Almost every branch of photography requires specialized knowledge and experience, whether you are a product photographer, new photographer, scientific photographer, portraitist or wedding photographer. Many start out with four years of education and training, followed by a few years of working as assistants. Wedding photography is perhaps the most demanding of all, because it not only requires flawless photographic technique, it demands great people-skills under the highest stress conditions in photography. Great wedding photographers make huge incomes, deserve and earn every penny.
Unless you have the professional chops to do this, save your money and spend it on someone who has the years of experience and the talent to do it right.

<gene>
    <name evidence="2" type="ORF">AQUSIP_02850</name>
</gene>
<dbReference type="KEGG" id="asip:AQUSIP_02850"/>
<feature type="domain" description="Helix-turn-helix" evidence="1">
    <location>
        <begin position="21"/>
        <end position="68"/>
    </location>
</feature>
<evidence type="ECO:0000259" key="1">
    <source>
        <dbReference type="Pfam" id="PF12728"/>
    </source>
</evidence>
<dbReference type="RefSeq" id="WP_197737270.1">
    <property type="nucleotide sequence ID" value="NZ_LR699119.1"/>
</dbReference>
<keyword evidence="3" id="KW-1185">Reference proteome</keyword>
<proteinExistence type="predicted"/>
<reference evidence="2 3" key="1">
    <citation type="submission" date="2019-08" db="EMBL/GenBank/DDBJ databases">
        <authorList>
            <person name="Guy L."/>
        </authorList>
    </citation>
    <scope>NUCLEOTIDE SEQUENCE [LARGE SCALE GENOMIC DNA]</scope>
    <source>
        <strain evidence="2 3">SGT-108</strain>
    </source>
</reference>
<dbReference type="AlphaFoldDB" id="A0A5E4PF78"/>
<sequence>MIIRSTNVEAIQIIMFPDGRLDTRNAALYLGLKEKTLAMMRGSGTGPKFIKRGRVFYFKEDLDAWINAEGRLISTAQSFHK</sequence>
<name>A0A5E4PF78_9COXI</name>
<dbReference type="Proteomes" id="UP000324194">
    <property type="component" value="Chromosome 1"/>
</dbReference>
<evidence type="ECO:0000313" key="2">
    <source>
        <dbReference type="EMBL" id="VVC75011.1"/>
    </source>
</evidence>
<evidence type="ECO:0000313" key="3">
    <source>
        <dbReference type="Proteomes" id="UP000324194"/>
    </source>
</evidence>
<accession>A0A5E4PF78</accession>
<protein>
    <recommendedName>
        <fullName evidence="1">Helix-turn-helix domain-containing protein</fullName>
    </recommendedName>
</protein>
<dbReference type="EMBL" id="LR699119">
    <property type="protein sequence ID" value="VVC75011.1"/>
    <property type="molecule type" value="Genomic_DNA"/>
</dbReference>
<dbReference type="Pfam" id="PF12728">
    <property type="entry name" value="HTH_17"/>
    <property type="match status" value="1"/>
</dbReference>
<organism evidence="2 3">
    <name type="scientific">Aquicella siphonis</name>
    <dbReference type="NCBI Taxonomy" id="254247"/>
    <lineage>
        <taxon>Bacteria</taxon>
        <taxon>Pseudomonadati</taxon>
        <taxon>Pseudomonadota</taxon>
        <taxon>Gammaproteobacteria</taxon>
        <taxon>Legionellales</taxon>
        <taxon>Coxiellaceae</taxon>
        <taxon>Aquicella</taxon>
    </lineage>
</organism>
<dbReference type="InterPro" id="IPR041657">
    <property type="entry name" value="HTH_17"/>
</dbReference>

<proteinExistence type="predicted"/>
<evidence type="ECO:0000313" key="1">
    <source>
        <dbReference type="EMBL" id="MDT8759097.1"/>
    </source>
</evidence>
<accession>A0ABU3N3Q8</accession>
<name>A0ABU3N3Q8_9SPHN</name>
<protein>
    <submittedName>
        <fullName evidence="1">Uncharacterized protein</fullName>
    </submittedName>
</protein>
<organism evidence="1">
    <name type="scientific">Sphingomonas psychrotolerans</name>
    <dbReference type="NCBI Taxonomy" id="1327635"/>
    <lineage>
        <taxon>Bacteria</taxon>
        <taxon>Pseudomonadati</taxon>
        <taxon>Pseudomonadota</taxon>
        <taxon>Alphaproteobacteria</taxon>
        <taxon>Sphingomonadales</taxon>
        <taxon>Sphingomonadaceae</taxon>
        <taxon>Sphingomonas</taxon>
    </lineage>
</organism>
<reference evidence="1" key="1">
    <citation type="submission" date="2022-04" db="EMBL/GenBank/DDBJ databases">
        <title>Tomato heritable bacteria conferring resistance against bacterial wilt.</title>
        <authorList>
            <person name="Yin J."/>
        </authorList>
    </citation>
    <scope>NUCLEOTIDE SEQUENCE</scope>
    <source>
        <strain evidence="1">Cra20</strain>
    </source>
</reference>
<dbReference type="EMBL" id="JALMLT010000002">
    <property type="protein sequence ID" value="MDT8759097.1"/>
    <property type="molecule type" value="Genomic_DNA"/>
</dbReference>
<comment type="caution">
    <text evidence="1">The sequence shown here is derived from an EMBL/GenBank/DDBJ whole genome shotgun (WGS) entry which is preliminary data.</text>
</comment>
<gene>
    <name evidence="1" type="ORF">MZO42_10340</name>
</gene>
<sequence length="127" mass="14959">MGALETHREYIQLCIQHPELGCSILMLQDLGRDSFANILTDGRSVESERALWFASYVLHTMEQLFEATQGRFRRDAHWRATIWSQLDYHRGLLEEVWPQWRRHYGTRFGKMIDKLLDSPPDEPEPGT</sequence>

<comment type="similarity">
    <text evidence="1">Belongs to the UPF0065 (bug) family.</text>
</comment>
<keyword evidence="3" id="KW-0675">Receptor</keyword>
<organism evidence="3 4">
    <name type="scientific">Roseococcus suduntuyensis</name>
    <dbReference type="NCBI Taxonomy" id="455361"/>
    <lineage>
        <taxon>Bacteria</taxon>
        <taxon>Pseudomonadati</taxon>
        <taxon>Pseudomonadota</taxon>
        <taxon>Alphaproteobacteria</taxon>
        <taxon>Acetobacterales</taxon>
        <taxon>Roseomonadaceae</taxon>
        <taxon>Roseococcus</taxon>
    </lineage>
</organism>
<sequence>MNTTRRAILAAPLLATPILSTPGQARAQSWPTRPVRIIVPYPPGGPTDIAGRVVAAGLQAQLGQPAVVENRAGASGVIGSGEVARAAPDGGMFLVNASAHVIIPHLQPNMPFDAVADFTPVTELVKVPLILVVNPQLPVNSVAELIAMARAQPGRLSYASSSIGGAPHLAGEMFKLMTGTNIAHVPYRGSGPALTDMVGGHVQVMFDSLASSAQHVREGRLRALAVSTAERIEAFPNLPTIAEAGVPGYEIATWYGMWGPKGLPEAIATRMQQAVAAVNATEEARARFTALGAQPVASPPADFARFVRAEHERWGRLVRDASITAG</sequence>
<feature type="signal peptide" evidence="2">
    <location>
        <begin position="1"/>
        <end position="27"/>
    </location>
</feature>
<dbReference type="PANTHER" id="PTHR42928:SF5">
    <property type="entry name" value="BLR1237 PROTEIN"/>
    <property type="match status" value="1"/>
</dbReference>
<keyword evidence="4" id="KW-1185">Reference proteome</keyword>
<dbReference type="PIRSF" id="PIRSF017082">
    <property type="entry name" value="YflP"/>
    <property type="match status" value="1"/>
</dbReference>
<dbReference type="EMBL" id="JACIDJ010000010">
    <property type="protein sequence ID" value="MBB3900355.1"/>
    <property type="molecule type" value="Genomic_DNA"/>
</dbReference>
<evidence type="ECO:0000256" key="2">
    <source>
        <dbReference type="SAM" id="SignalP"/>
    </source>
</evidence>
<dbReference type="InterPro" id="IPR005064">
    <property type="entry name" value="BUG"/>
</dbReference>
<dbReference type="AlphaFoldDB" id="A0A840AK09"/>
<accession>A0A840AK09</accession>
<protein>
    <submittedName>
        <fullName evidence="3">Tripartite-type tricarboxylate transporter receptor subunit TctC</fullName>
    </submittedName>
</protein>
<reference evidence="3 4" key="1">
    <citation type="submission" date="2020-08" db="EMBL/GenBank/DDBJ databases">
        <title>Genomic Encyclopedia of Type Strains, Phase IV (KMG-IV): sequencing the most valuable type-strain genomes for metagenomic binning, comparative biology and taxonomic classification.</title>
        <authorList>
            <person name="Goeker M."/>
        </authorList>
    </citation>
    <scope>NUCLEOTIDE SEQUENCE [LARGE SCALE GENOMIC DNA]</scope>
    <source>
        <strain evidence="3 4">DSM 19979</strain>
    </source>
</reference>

Thanks to the 2 individuals who were helpful. Larry ...I am just beginning in photography. I am a back up for a wedding and this will be my first test shoot. It really kills me that those who have been in photography a long time seem to have forgotten that it all had to start somewhere. And every city is not as opportunity filled that you can work with a photographer or even get the education. I am older, married, and working on something I love. I would think older photgraphers instead of trying to discourage would use their knowledge to help. Im working on my professionl "chops", using my money and time to do it and I do not apologize about seeking knowlege from others. Thanks!